One thing, I think could be a factor is that not a lot of people live downtown where they could conveniently get to the stadium. It is estimated that about 20,000 people live in downtown Indy. Using Denver as example (they can pack the house for a Nuggets game), nearly 3 times the people live in downtown Denver than in Indianapolis. Granted Denver-Metro is much larger than Indianapolis-Metro, Indianapolis is still a bigger city than Denver so a larger percent of Denverites live downtown. I know you can find cheap places to park in Indy but gas isn’t cheap and parking isn’t always either so that could be a hindrance. Denver has a pretty expansive light rail system that stretches far out into the suburbs of the metro area and I take it everywhere. The fans here love taking the light rail (as evidenced by how crowded they are before and after games), especially since one line takes you right to the stadium. I think a better working mass transit system could help growth downtown and possibly increase attendance.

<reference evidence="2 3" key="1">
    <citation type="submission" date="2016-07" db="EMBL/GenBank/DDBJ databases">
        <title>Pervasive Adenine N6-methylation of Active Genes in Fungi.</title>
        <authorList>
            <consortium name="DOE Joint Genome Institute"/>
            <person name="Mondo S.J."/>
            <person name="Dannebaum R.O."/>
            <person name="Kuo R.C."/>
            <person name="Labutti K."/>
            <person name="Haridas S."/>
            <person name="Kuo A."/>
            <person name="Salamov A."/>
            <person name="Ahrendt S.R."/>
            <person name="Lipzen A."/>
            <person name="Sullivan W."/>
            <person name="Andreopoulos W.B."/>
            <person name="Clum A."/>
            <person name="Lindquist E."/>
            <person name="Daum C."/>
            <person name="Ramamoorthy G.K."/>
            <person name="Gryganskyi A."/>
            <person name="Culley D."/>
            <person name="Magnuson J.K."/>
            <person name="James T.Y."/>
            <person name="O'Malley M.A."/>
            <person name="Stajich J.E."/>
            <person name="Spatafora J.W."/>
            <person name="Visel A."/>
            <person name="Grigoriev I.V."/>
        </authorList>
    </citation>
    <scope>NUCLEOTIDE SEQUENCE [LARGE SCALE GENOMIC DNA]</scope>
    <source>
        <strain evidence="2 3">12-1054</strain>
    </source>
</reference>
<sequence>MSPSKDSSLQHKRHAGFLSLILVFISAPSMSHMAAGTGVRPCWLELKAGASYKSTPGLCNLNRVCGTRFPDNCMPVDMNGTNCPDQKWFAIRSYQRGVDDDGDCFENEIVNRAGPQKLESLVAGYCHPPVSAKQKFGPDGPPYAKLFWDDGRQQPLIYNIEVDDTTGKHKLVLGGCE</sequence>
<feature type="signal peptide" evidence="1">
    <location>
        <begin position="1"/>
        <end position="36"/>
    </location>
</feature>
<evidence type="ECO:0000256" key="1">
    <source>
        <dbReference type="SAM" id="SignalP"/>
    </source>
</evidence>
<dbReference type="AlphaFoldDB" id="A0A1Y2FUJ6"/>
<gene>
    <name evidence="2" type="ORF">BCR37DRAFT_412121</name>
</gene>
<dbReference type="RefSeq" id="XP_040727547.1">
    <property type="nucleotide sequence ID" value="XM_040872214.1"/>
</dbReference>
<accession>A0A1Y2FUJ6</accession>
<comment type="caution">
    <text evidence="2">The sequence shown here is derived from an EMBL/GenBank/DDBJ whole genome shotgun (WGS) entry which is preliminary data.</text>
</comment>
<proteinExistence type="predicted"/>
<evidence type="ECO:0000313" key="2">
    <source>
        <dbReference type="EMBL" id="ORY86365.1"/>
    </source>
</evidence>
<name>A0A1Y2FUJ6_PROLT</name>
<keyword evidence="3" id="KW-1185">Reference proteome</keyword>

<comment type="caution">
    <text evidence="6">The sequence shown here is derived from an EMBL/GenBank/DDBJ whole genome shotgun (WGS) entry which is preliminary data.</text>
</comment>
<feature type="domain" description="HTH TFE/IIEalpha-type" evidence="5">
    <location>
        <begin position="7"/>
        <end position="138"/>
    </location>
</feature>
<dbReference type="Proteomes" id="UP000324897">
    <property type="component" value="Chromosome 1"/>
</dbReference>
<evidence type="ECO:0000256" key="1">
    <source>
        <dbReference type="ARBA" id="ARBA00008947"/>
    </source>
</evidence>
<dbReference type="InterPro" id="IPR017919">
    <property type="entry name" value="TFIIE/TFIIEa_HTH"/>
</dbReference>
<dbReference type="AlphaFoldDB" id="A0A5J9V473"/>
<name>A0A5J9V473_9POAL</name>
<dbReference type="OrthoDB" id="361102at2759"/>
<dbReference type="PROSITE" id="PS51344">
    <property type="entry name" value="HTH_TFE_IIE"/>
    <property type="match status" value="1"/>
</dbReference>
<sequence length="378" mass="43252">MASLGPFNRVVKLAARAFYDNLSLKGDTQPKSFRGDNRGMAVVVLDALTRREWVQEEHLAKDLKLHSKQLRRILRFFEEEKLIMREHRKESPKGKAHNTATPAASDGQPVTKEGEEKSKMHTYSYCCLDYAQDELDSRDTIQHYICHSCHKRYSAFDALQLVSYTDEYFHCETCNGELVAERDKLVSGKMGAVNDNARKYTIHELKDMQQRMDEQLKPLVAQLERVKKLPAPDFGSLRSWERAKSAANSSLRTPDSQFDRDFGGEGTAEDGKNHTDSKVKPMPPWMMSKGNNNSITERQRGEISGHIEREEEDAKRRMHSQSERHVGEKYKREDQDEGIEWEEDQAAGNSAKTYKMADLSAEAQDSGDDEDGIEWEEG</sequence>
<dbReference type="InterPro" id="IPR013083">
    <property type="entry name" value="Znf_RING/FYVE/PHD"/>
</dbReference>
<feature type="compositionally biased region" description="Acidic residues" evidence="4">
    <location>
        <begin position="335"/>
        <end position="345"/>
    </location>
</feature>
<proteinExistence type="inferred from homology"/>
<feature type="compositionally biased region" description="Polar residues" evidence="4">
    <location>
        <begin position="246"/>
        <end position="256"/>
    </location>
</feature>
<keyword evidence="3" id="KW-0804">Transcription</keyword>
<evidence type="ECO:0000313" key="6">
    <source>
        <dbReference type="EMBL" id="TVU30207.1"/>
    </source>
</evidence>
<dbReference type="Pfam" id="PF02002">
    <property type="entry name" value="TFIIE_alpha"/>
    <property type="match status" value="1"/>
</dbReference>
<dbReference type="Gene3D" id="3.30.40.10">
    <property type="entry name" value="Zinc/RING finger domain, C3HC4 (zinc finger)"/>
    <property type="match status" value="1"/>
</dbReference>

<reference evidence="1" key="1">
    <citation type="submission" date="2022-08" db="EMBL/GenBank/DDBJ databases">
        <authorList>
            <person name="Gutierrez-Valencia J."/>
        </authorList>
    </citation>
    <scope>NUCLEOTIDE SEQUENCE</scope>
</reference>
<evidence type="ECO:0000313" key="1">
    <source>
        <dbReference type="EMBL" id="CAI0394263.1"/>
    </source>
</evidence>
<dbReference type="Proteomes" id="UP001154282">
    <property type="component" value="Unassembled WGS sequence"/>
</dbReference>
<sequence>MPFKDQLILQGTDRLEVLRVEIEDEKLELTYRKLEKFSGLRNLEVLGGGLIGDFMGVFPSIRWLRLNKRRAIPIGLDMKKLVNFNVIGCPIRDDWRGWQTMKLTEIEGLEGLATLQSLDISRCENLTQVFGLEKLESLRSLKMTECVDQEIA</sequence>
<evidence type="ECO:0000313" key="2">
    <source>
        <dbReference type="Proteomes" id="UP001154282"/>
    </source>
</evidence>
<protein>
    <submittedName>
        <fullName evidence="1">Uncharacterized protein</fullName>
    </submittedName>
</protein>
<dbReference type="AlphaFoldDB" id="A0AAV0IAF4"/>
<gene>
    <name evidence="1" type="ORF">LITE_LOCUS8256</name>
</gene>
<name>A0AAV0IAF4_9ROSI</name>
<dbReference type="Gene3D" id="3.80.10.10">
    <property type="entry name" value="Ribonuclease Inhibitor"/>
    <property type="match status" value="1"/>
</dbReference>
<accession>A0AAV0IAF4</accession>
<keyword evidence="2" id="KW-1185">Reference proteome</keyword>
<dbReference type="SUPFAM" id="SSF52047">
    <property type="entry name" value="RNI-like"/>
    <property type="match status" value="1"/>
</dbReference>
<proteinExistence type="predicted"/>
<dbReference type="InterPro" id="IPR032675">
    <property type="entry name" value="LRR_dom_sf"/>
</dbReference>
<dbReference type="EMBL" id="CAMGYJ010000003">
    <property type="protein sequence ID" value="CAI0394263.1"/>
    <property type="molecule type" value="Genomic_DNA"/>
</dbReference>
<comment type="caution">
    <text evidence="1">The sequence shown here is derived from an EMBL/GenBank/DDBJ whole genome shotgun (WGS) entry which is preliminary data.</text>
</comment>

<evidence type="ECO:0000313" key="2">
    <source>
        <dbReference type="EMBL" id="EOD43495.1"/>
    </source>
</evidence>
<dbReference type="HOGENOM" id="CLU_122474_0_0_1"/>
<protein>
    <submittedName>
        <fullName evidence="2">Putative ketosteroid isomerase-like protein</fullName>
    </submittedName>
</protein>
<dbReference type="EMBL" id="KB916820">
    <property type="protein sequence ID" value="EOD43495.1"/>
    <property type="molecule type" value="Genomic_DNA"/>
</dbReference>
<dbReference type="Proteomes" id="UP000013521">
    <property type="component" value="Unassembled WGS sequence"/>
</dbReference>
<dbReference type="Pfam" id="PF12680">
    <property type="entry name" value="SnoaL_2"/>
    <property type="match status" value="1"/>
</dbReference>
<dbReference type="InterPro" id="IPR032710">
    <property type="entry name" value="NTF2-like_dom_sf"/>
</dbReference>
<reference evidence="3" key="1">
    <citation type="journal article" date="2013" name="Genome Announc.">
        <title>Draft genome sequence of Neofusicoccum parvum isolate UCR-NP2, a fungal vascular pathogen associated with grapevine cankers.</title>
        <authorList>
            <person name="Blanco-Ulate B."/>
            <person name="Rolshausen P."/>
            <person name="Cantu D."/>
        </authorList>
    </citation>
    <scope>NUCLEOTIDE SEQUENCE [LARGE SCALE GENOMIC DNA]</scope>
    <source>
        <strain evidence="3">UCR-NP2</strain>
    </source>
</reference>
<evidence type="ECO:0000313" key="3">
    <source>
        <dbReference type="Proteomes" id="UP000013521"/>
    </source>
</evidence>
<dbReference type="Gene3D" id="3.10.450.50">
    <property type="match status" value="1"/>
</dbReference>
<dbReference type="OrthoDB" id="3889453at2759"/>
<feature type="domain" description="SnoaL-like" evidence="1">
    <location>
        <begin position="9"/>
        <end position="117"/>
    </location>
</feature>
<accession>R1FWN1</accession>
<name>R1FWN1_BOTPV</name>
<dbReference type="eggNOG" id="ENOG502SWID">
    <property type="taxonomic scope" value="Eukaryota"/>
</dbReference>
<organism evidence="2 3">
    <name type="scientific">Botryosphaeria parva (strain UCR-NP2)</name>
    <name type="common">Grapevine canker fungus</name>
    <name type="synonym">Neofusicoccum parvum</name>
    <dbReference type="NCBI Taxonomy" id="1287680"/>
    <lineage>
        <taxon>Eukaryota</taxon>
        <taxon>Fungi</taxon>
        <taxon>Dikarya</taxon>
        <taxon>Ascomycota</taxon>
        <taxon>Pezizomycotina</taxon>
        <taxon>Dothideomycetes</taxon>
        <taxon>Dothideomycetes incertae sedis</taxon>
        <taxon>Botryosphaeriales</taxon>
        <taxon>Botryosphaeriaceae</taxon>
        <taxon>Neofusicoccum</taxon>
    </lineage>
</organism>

So, really I think there are a number of factors that could be contributing to a lack of attendance so I’ll break it down into three categories.
· Lack of downtown population/alternate modes of transportation
· Lasting effects of the recession
· Television coverage
· Growth of support for the Colts
· Resurgence of college basketball in Indiana
· Some distrust because of the “thug” days
· Racism (Bob Kravitz of the Indianapolis star did a good job refuting it)
· Lack of a big shot player